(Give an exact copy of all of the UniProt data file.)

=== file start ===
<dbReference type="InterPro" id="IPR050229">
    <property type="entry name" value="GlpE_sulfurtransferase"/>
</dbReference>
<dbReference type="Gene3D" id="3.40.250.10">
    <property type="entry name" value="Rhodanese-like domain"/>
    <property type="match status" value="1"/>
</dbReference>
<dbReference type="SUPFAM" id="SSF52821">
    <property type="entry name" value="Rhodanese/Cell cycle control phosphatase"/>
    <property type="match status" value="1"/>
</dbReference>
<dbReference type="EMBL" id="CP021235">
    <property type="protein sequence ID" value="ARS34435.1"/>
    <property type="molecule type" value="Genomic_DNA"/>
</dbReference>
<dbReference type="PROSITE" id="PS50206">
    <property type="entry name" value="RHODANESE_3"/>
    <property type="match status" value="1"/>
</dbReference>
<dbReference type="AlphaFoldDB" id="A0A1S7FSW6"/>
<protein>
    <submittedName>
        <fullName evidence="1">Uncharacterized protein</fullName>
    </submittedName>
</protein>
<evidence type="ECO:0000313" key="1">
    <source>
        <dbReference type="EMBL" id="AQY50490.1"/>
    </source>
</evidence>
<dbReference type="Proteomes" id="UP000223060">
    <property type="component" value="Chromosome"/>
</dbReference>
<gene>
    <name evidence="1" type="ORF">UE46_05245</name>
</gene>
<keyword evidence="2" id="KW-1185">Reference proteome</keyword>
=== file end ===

<dbReference type="InterPro" id="IPR050229">
    <property type="entry name" value="GlpE_sulfurtransferase"/>
</dbReference>
<dbReference type="Gene3D" id="3.40.250.10">
    <property type="entry name" value="Rhodanese-like domain"/>
    <property type="match status" value="1"/>
</dbReference>
<dbReference type="SUPFAM" id="SSF52821">
    <property type="entry name" value="Rhodanese/Cell cycle control phosphatase"/>
    <property type="match status" value="1"/>
</dbReference>
<dbReference type="EMBL" id="CP021235">
    <property type="protein sequence ID" value="ARS34435.1"/>
    <property type="molecule type" value="Genomic_DNA"/>
</dbReference>
<dbReference type="PROSITE" id="PS50206">
    <property type="entry name" value="RHODANESE_3"/>
    <property type="match status" value="1"/>
</dbReference>
<dbReference type="AlphaFoldDB" id="A0A1S7FSW6"/>
<protein>
    <submittedName>
        <fullName evidence="1">Uncharacterized protein</fullName>
    </submittedName>
</protein>
<evidence type="ECO:0000313" key="1">
    <source>
        <dbReference type="EMBL" id="AQY50490.1"/>
    </source>
</evidence>
<dbReference type="Proteomes" id="UP000223060">
    <property type="component" value="Chromosome"/>
</dbReference>
<gene>
    <name evidence="1" type="ORF">UE46_05245</name>
</gene>
<keyword evidence="2" id="KW-1185">Reference proteome</keyword>